Diabetes mellitus. 2020;23(1):56-64
Non- high-density lipoprotein cholesterol and cardiovascular disease in patients with diabetic dyslipidaemia
Zambon A.


Elevated levels of blood lipids are one of the major risk factors for cardiovascular (CV) disease in patients with type 2 diabetes mellitus. Diabetic dyslipidaemia is characterised by the presence of potentially atherogenic lipids, including high levels of plasma triglycerides (TGs), mild-to-moderately elevated levels of low-density lipoprotein cholesterol (LDL-C), and low levels of high-density lipoprotein cholesterol (HDL-C). Statin therapy to reduce LDL-C levels is the mainstay of treatment practice to reduce CV risk. However, despite achieving targets for LDL-C, patients with diabetic dyslipidaemia remain at a high risk of residual CV events. Hence there is a need to target other components (i.e. elevated TGs) of the atherogenic dyslipidaemia that are not affected by treatment with statins. This review highlights the clinical benefits of using non-HDL-C, a single marker that includes all atherogenic lipoproteins, as a leading treatment target to reduce the residual CV risk.

Diabetes mellitus. 2020;23(1):65-71
Hypoglycemia and the risk of cognitive impairment and dementia in elderly and senile patients with type 2 diabetes
Ostroumova O.D., Surkova E.V., Goloborodova I.V., Starodubova A.V., Kochetkov A.I., Kiknadze T.D., Galstyan G.R.


Research results show that poor glycemic control and recurrent episodes of severe hypoglycaemia are associated with a decrease in cognitive function in elderly people with type 2 diabetes mellitus (T2DM). On the other hand, patients with diabetes mellitus associated with cognitive impairment/dementia are most at risk of developing hypoglycaemic conditions. It is obvious that the relationship between hypoglycaemia and dementia is very complex and has a mutually aggravating nature.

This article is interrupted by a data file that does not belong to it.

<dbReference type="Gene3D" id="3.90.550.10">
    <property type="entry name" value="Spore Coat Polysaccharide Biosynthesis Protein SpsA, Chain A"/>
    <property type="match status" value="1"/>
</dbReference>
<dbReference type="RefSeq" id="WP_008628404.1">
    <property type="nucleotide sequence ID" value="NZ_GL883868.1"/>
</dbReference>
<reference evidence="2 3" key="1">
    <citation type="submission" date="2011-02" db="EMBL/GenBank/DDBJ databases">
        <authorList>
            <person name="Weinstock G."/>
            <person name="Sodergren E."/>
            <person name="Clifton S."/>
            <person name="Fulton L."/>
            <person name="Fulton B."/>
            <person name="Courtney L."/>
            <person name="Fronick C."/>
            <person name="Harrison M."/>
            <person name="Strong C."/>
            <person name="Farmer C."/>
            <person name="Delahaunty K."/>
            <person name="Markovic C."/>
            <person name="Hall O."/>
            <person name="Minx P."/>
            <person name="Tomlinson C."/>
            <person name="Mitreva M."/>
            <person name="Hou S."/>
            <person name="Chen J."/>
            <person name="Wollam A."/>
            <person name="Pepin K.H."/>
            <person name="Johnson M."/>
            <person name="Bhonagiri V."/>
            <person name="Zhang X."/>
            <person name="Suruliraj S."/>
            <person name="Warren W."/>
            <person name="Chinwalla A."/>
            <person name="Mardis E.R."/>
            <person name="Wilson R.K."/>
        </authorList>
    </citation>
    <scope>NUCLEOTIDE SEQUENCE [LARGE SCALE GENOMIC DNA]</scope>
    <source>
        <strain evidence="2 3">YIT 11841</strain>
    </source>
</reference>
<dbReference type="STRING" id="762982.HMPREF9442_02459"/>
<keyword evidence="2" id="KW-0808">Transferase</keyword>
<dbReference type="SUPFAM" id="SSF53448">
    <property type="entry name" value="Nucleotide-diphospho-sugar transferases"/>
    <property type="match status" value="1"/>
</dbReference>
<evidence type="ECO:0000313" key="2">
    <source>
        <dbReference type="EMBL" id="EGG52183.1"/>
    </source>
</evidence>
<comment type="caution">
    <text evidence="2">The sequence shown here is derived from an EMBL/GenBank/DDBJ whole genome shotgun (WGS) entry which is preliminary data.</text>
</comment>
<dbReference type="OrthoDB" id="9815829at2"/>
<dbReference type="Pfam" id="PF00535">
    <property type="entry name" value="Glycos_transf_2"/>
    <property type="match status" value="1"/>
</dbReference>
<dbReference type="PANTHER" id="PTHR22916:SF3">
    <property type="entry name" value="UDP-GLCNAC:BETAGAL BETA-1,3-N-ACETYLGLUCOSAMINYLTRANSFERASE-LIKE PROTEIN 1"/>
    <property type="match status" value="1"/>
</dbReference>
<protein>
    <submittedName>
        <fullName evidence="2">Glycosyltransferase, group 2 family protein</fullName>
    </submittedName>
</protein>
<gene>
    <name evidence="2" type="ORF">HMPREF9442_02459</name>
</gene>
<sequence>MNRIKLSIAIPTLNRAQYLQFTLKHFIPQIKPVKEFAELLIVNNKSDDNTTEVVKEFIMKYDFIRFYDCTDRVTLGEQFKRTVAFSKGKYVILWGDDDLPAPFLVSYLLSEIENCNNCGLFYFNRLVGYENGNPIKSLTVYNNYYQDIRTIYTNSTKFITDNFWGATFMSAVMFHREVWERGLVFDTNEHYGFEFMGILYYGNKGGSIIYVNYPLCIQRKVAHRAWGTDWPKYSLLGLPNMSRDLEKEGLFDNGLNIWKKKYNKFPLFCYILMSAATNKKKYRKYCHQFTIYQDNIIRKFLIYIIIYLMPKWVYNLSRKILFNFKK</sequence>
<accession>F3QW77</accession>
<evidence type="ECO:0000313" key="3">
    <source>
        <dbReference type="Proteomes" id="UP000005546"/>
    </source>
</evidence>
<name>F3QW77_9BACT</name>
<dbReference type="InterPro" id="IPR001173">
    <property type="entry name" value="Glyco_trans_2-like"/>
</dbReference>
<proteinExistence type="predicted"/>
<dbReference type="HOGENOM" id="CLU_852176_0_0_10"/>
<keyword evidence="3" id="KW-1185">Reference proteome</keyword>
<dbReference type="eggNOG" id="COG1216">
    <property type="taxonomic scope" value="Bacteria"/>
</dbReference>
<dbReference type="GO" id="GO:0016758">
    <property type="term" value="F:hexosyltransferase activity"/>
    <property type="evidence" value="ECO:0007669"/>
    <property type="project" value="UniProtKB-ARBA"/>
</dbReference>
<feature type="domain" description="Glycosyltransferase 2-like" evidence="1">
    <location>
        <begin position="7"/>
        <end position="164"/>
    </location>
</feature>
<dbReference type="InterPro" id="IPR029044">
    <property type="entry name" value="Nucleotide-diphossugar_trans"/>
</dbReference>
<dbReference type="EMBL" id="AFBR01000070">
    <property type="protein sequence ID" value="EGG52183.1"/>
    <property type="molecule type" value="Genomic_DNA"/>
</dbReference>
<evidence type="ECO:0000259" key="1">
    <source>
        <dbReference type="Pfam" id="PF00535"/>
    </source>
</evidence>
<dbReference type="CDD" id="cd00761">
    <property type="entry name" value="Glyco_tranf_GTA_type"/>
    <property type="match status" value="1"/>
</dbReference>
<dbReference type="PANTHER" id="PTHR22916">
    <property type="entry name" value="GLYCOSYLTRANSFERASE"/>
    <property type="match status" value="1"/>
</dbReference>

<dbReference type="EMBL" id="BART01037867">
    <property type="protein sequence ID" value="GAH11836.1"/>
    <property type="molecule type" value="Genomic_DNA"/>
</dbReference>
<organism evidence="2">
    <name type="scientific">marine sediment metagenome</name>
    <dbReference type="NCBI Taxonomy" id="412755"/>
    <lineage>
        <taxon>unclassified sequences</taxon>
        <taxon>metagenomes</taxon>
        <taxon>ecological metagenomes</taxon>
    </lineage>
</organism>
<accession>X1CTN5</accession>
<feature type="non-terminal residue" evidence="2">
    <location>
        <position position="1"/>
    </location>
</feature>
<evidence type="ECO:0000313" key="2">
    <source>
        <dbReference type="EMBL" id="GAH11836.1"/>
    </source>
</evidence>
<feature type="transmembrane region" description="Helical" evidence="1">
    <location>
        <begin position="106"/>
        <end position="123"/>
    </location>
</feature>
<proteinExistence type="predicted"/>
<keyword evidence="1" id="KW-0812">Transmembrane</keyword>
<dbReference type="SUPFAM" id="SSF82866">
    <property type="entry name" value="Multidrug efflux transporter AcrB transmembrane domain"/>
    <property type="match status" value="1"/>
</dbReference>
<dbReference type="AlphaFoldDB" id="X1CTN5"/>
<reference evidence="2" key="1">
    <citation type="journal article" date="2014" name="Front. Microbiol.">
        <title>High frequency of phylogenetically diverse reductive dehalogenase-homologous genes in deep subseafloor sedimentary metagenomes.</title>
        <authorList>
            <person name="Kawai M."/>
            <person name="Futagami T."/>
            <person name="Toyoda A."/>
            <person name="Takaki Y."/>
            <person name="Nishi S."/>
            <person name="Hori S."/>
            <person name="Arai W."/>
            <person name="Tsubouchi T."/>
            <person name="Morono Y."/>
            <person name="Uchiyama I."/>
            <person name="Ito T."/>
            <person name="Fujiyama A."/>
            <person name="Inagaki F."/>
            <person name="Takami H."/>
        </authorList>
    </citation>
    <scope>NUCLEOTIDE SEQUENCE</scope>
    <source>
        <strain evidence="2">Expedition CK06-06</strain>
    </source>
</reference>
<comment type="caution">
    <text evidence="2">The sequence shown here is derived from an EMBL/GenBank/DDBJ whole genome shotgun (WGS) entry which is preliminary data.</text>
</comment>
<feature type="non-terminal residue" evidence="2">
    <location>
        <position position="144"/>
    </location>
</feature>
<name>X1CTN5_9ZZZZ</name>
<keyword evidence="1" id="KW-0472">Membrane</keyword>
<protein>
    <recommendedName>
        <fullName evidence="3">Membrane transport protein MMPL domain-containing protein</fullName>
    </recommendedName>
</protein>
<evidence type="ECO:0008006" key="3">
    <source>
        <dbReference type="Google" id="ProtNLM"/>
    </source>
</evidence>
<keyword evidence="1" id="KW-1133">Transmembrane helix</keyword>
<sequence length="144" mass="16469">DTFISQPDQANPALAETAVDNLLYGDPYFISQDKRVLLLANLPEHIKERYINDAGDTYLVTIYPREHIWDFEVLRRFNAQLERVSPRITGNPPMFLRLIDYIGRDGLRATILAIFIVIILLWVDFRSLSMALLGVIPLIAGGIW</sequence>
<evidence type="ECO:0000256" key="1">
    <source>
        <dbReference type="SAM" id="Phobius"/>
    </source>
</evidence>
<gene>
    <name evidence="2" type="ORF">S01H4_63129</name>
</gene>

Studies also show that individuals of older age groups with diabetes and cognitive impairment have a high risk of developing hypoglycaemic conditions, such as unwanted side effects from glucose-lowering therapy. In this case, of particular interest is the question that is being actively studied at the present time, which is concerning the effect of different groups of glucose-lowering antidiabetic drugs on the cognitive status and the rate of cognitive decline in diabetic patients with cognitive impairment.